A water-mediated and substrate-assisted catalytic mechanism for Sulfolobus solfataricus DNA polymerase IV.


DNA polymerases are enzymes responsible for the synthesis of DNA from nucleotides. Understanding their molecular fundamentals is a prerequisite for elucidating their aberrant activities in diseases such as cancer. Here we have carried out ab initio quantum mechanical/molecular mechanical (QM/MM) studies on the nucleotidyl-transfer reaction catalyzed by the lesion-bypass DNA polymerase IV (Dpo4) from Sulfolobus solfataricus, with template guanine and Watson-Crick paired dCTP as the nascent base pair. The results suggested a novel water-mediated and substrate-assisted (WMSA) mechanism: the initial proton transfer to the alpha-phosphate of the substrate via a bridging crystal water molecule is the rate-limiting step, the nucleotidyl-transfer step is associative with a metastable pentacovalent phosphorane intermediate, and the pyrophosphate leaving is facilitated by a highly coordinated proton relay mechanism through mediation of water which neutralizes the evolving negative charge. The conserved carboxylates, which retain their liganding to the two Mg2+ ions during the reaction process, are found to be essential in stabilizing transition states. This WMSA mechanism takes specific advantage of the unique structural features of this low-fidelity lesion-bypass Y-family polymerase, which has a more spacious and solvent-exposed active site than replicative and repair polymerases.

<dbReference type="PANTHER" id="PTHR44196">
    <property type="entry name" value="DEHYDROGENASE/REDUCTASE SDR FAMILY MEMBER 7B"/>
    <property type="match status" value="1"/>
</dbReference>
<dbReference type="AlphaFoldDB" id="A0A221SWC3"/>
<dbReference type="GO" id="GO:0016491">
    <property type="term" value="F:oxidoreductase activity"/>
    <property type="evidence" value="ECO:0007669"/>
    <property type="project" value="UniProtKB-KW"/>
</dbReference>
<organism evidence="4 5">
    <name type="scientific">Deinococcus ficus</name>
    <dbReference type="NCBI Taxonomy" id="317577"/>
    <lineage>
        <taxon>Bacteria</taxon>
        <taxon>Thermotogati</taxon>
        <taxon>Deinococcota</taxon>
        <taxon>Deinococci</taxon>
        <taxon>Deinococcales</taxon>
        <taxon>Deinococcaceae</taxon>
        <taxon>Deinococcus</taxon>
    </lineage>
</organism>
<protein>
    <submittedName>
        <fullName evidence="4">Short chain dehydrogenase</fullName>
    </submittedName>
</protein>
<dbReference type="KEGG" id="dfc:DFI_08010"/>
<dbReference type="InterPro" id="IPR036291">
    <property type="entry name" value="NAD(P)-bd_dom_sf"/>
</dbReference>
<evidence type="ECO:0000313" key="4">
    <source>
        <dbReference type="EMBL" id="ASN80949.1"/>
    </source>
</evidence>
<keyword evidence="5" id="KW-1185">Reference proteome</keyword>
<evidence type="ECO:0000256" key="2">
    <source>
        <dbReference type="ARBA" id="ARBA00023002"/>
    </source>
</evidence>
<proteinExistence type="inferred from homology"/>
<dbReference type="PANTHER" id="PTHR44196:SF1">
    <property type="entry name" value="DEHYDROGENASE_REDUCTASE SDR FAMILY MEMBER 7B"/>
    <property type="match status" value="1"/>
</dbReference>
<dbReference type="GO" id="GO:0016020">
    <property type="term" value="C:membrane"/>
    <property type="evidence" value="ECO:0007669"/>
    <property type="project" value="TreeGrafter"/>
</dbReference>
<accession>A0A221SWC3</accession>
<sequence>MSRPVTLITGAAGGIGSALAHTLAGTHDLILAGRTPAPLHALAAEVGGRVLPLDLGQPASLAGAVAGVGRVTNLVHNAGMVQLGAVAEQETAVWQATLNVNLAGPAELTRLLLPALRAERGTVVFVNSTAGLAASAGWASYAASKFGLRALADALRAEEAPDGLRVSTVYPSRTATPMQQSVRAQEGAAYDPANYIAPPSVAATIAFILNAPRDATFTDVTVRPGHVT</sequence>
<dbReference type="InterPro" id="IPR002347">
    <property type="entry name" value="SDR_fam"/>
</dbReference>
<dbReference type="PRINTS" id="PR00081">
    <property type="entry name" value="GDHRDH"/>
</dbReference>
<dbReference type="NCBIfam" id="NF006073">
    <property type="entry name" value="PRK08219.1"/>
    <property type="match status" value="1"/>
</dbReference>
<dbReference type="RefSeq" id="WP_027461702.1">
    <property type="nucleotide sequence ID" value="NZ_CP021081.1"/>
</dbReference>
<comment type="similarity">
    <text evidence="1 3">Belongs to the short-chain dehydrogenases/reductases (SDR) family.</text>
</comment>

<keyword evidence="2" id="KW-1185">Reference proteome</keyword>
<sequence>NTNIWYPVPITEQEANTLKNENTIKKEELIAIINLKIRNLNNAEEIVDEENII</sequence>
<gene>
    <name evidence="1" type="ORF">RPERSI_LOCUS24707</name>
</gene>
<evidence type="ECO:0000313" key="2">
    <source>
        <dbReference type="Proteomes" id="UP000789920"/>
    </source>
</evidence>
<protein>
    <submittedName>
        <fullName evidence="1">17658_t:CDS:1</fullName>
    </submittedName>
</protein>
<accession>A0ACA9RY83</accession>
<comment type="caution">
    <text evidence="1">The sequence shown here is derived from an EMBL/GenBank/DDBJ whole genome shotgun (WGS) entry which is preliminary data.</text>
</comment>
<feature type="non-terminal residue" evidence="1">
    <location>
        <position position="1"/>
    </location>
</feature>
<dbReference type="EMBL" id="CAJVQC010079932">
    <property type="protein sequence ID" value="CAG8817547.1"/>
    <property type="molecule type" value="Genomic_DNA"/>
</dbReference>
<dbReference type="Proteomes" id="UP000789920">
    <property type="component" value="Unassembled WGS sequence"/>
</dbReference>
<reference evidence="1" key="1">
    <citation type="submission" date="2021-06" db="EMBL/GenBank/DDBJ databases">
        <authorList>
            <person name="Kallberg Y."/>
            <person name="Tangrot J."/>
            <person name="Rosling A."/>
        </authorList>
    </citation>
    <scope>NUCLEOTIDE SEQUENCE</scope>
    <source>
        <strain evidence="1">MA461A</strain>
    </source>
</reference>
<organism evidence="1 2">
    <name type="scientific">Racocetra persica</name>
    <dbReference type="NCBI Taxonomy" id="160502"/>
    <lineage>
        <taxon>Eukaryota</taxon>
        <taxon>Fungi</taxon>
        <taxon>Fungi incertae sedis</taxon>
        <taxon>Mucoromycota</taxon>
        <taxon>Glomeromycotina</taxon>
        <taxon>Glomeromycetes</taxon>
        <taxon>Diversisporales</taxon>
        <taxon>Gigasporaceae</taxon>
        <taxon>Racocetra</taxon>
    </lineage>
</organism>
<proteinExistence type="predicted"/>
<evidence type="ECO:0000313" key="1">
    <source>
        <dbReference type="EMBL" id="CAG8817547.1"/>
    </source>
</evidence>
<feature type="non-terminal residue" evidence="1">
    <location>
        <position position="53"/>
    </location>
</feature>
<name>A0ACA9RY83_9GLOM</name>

Structure and Structure/Function


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